Did You Know Your Estate Planning New Year's Resolutions Can Protect Your Family?

Posted by Dennis Sullivan & Associates on Mon, Jan 21, 2019

New Years Res. Protects Your FamilyMany of us view the New Year as a fresh start. It is a time to reflect back on the things we wish we had prioritized the previous year and create resolutions to accomplish new goals or hold ourselves to a higher standard for the upcoming year.

 While many people create resolutions focusing on exercising more or eating healthier, have you considered making resolutions that can protect your family? We encourage to think about more than just spending more quality time with your family and, instead, going a step further and putting protections in place in the event you experience an accident or sudden illness.

 Do you need help knowing where to get started? Let us share three ways to create an estate plan that can help protect you and your loved ones this New Year.

 

  1. Create a plan for your minor children to keep them protected.

 When it comes to your children, you can never be too prepared or plan too far in advance for their future. Preparing for your minor children’s care in the event of your death is a necessary challenge of being a parent. One way to ensure your children are well taken care of after you are gone is to create a comprehensive estate plan that designates a guardian to care for your children. This should be someone you trust implicitly to care for your minor children and help raise and guide them into adulthood. You may also wish to plan to take care of your children financially by creating a trust and placing funds in it for their behalf.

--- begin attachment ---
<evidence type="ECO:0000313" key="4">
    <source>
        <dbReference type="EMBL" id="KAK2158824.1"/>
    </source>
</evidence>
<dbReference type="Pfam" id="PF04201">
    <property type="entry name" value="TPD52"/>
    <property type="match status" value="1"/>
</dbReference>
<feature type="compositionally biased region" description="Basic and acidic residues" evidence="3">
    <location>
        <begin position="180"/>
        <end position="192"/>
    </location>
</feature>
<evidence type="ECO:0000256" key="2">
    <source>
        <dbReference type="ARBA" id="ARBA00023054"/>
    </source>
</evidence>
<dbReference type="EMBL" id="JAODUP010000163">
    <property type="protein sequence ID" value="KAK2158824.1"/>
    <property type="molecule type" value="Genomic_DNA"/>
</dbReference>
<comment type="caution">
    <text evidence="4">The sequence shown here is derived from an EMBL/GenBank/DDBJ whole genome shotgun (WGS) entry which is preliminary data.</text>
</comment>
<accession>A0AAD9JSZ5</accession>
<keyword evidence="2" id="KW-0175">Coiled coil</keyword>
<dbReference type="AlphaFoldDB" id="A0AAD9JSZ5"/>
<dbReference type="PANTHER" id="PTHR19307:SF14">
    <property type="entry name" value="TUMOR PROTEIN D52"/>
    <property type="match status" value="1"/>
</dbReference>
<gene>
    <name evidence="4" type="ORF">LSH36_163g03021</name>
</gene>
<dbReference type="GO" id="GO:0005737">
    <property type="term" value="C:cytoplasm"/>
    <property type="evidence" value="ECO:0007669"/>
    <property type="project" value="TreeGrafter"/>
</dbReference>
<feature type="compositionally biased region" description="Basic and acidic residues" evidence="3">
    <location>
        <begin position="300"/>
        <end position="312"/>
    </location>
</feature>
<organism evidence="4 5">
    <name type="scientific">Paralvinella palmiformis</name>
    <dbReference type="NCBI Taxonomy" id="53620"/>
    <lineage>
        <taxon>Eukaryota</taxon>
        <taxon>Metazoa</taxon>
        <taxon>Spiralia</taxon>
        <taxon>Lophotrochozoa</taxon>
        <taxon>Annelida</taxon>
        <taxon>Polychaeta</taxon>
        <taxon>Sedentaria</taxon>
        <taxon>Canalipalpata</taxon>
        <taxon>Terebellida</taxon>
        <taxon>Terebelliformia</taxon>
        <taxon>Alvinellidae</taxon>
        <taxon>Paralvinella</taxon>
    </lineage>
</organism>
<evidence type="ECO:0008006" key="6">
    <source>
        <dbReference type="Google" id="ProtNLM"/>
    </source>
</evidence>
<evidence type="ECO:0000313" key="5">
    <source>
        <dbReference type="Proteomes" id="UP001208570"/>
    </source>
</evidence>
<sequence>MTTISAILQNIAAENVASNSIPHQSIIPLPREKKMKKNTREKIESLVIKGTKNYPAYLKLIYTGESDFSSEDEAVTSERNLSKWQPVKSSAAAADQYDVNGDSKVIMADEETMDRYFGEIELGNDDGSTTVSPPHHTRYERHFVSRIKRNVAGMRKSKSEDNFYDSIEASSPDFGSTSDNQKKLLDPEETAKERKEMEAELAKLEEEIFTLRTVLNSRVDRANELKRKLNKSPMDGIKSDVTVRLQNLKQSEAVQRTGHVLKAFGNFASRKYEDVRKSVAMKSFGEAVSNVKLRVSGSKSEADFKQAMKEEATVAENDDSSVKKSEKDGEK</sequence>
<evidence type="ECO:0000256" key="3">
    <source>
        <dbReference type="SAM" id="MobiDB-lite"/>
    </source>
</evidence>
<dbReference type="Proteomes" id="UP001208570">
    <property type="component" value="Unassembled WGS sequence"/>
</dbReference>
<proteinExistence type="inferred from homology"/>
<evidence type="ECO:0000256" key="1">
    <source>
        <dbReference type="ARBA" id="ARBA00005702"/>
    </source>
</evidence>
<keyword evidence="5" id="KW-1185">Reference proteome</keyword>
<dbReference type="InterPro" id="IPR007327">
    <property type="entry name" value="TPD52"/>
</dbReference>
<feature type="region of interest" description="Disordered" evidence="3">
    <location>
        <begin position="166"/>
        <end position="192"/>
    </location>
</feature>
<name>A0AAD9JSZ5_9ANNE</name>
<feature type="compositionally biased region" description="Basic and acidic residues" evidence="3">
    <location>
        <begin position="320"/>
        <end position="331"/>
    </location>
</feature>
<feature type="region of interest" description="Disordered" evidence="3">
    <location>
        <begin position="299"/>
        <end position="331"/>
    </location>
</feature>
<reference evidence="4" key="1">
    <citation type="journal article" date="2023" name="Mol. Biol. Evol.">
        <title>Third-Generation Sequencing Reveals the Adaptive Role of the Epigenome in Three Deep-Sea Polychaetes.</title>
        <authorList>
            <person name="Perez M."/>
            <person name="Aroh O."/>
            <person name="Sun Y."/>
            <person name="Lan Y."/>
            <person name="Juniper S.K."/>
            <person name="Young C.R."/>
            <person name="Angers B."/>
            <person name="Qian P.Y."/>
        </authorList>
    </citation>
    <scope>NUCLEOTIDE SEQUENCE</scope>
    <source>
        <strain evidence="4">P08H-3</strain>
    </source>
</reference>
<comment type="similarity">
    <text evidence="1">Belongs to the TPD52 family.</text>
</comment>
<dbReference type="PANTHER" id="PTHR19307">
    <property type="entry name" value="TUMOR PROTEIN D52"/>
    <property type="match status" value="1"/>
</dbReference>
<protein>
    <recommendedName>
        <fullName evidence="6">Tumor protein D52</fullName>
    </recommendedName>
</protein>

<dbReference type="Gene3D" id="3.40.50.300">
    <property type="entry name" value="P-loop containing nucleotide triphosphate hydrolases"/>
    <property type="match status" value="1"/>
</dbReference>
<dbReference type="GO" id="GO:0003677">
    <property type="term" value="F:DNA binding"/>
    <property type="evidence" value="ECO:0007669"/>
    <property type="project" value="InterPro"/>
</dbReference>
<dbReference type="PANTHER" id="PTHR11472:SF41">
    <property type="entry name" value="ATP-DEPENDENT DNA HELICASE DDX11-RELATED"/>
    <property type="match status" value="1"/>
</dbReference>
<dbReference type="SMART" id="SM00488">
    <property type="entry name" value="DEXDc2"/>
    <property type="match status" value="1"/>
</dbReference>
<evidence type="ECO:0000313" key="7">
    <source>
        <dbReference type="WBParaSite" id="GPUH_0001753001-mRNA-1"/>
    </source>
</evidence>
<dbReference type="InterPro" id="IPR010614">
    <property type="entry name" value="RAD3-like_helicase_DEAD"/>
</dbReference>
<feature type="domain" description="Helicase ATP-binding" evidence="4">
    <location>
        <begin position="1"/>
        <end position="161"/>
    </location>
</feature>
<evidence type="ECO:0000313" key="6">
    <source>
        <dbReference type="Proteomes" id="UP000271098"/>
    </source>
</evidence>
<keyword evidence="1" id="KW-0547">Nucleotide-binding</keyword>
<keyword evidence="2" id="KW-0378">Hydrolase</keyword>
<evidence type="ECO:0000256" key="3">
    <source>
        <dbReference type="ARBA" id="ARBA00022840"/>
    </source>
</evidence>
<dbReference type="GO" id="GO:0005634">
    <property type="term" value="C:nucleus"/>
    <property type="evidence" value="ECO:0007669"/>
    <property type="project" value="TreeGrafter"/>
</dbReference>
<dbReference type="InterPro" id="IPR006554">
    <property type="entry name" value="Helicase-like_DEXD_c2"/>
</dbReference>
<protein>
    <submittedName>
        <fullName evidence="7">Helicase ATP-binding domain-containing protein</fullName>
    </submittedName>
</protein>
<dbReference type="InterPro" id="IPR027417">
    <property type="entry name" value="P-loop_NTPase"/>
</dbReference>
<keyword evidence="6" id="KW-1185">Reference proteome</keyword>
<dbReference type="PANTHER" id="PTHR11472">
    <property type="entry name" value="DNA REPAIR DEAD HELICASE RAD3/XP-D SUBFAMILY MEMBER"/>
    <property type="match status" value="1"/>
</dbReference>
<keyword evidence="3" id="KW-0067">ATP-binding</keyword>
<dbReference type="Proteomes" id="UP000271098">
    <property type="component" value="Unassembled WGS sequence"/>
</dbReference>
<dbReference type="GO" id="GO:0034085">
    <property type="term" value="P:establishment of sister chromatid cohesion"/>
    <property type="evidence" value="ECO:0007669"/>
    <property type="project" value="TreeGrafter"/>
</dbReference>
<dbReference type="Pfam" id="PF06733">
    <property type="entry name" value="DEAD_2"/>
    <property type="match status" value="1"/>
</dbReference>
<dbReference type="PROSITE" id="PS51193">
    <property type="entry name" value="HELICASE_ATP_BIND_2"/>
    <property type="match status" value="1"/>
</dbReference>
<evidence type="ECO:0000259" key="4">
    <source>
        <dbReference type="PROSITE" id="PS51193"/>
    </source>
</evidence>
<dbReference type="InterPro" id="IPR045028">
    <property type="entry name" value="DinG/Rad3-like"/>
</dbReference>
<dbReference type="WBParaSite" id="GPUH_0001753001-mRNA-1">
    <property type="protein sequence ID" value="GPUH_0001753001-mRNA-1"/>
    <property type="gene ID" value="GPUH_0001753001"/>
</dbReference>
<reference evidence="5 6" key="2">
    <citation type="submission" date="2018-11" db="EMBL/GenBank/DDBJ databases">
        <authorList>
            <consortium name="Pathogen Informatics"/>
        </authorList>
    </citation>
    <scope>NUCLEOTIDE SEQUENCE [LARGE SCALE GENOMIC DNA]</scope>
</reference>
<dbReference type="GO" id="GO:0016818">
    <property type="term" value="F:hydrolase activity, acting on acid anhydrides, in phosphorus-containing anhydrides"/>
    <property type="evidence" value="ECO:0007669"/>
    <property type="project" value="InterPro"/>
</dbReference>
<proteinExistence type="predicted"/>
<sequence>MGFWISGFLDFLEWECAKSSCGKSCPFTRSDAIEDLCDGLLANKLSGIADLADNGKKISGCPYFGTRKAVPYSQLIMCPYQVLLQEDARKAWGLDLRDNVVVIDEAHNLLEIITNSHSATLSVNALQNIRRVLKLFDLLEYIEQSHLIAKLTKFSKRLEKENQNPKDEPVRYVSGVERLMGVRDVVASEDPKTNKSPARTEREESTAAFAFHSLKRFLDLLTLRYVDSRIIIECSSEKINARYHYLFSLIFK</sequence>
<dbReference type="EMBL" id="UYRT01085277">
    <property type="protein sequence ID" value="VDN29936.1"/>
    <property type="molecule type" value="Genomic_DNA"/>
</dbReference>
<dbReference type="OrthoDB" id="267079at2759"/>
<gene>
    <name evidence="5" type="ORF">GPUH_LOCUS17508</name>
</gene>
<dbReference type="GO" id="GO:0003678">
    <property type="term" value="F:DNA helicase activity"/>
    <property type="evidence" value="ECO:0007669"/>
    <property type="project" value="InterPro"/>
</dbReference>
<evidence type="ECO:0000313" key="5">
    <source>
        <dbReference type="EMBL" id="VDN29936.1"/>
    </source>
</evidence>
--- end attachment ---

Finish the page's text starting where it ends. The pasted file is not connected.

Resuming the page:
1. Create a plan for yourself in the event of an accident.